This Used To Be A Lawn
For at least the last two years, I was anticipating Rogers' would do something dramatically different with the large expanse of lawn on their corner frontage. Finally, they have.
Now, it is a first-rate xeric garden.
Arctotis 'Pumpkin Pie' will settle in this fall and bloom generously from winter into spring:
Agave 'Stained Glass', Opuntia, Aloe maculata, Aloe x spinosissima, etc:
Hesperaloe 'Brake Lights', and something grassy.
Meadow grass (Sesleria) to the right, Doryanthes at extreme top center, and something Proteacaea at middle left:
Agaves. Can't tell you the species on this one offhand. Looks gentryi-ish.
Kalanchoe luciae glowing in the morning sun:
Agave ovatifolia...a bit rotted...
An Aloe thraskii specimen in front of the re-habbed gazebo. For decades, the gazebo was painted white and had some gingerbread woodwork. White paint and gingerbread removed, it is updated.
Graceful, flowing path. Hesperaloe 'Brake Lights' on the lower left--they'll have to pull some of that out as it grows too large for the space, no?
This type of planting scheme is initially very expensive. Even at wholesale prices there are thousands of dollars of new plants here. What savings materializes is in water and maintenance, but though minimal, skilled maintenance is a must. Lawns are cheap to plant. The expense is water, mow-blow labor, and the gasoline that runs mowers and blowers, expense paid a little at a time. Cost is a major reason why people hang on to their lawns.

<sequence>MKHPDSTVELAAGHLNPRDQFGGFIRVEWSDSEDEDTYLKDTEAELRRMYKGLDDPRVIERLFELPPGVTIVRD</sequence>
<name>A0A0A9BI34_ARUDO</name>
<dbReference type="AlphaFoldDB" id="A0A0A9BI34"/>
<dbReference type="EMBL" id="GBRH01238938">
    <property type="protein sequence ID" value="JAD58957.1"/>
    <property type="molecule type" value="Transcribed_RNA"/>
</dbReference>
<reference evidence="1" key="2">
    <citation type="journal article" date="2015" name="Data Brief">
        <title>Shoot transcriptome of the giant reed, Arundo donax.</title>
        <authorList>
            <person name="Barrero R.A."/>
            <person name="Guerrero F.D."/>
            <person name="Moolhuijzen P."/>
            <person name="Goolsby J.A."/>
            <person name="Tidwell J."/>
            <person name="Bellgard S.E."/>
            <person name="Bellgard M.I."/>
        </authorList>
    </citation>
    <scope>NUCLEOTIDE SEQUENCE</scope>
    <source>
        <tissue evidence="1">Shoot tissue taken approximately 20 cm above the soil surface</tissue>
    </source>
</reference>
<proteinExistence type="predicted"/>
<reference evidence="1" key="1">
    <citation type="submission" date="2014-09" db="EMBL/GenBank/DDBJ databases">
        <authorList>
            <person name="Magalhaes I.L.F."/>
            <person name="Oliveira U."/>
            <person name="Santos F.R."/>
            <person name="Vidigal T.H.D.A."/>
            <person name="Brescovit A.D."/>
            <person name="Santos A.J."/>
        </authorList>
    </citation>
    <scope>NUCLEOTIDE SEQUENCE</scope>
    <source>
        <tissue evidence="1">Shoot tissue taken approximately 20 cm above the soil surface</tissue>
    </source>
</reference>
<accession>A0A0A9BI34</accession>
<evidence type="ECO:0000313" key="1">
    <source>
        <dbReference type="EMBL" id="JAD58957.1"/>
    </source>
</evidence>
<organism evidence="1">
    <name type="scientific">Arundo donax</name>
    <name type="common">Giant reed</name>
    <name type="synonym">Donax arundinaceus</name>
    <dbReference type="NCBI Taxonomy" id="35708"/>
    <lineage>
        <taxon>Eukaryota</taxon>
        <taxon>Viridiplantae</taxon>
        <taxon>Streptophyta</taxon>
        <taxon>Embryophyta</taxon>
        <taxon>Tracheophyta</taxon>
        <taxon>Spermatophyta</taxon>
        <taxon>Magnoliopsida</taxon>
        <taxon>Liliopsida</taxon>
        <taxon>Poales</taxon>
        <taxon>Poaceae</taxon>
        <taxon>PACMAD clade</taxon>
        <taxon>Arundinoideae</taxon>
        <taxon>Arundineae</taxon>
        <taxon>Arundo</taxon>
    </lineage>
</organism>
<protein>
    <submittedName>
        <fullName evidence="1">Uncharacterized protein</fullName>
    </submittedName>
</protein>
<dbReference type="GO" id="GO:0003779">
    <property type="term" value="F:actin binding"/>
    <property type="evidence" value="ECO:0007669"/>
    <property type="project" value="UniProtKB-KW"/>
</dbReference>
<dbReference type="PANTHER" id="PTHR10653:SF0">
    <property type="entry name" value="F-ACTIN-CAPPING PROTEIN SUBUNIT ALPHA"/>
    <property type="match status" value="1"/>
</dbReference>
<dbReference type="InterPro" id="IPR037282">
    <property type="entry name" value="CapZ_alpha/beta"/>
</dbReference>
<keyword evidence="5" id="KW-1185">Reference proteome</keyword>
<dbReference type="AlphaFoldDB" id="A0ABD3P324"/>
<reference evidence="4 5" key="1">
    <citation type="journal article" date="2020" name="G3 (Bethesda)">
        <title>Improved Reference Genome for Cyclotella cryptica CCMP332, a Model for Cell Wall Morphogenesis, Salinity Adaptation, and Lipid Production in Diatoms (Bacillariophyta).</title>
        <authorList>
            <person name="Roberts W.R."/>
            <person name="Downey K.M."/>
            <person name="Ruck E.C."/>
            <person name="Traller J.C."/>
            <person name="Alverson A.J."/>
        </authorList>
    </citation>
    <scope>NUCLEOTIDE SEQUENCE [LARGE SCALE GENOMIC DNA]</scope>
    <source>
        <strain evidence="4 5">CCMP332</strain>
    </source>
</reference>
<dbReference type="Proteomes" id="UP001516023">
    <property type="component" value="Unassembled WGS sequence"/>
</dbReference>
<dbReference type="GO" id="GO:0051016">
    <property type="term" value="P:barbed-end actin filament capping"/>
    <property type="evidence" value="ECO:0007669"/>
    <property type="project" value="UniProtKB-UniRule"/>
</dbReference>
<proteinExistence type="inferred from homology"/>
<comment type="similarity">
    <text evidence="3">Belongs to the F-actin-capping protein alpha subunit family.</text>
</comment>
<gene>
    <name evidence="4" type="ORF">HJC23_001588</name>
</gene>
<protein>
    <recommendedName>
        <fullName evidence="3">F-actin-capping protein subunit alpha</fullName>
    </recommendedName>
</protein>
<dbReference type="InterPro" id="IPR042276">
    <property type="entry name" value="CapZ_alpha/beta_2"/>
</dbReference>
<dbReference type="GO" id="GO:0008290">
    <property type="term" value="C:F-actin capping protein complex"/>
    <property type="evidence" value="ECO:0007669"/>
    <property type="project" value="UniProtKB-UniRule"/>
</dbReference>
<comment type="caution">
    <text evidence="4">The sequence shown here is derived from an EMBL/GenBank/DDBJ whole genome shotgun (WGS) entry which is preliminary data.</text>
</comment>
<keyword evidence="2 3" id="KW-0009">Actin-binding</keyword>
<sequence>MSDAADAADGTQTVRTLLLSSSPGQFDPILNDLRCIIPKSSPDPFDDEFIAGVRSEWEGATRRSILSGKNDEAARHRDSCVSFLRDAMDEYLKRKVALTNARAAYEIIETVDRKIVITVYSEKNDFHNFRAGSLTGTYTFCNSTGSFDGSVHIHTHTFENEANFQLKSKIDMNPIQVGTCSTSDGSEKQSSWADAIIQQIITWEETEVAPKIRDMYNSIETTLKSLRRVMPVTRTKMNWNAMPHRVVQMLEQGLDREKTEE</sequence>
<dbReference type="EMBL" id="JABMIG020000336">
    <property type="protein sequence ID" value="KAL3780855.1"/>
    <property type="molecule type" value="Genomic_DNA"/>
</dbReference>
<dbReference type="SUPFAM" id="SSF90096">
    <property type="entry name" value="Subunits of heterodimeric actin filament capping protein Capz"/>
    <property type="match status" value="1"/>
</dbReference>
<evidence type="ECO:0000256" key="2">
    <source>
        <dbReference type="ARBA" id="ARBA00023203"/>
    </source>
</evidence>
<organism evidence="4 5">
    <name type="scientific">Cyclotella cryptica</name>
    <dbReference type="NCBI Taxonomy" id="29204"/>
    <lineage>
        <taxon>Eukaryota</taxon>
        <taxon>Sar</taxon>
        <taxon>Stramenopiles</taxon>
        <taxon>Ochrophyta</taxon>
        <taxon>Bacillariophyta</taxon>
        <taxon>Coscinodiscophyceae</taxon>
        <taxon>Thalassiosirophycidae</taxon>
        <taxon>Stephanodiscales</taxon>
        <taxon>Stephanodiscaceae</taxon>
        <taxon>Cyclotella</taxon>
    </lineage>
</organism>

Cordyline 'Electric Shock', with a grass above. The latest/greatest new Cordylines seem to be replacing Phormiums as the go-to grassy non-grass plants. Phormiums get larger faster.
Succulent baskets hang in the gazebo.
Oops. A bit of irrigation adjustment needed. This whole new installation was done in the past few weeks.
The area, always slightly above sidewalk level, was sculpted into berms via a sinuous narrow pathway that is as much visual as functional--probably even more so. The beautiful plants invite a stroll on the path, though.
Opuntia gosseliniana var. santa-rita (or whatever the correct name is) on the lower left with grass above. Kalanchoes, Agaves, a Yucca, and Aloes on the right of the path.
The Opuntia viewed from the opposite direction, with a variegated grass(?):
Grassy behind the gazebo:
Looking back at the area, partially framed by one of the long-time-there Canary Island Pines. A group of Phoenix canariensis across the street:
The narrow hellstrip is simply Chondropetalum (hopefully a dwarfish one) and Aloe 'Roikoppe':
This slope going back east towards the Rogers entrance was updated over the past couple of years. Aeonium, Aloe 'Roikoppe', Grevillea rosmarinifolia (maybe), Westringia, Leucadendron 'Ebony', prostrate Rosemary...
What do you think? Should they put the lawn back?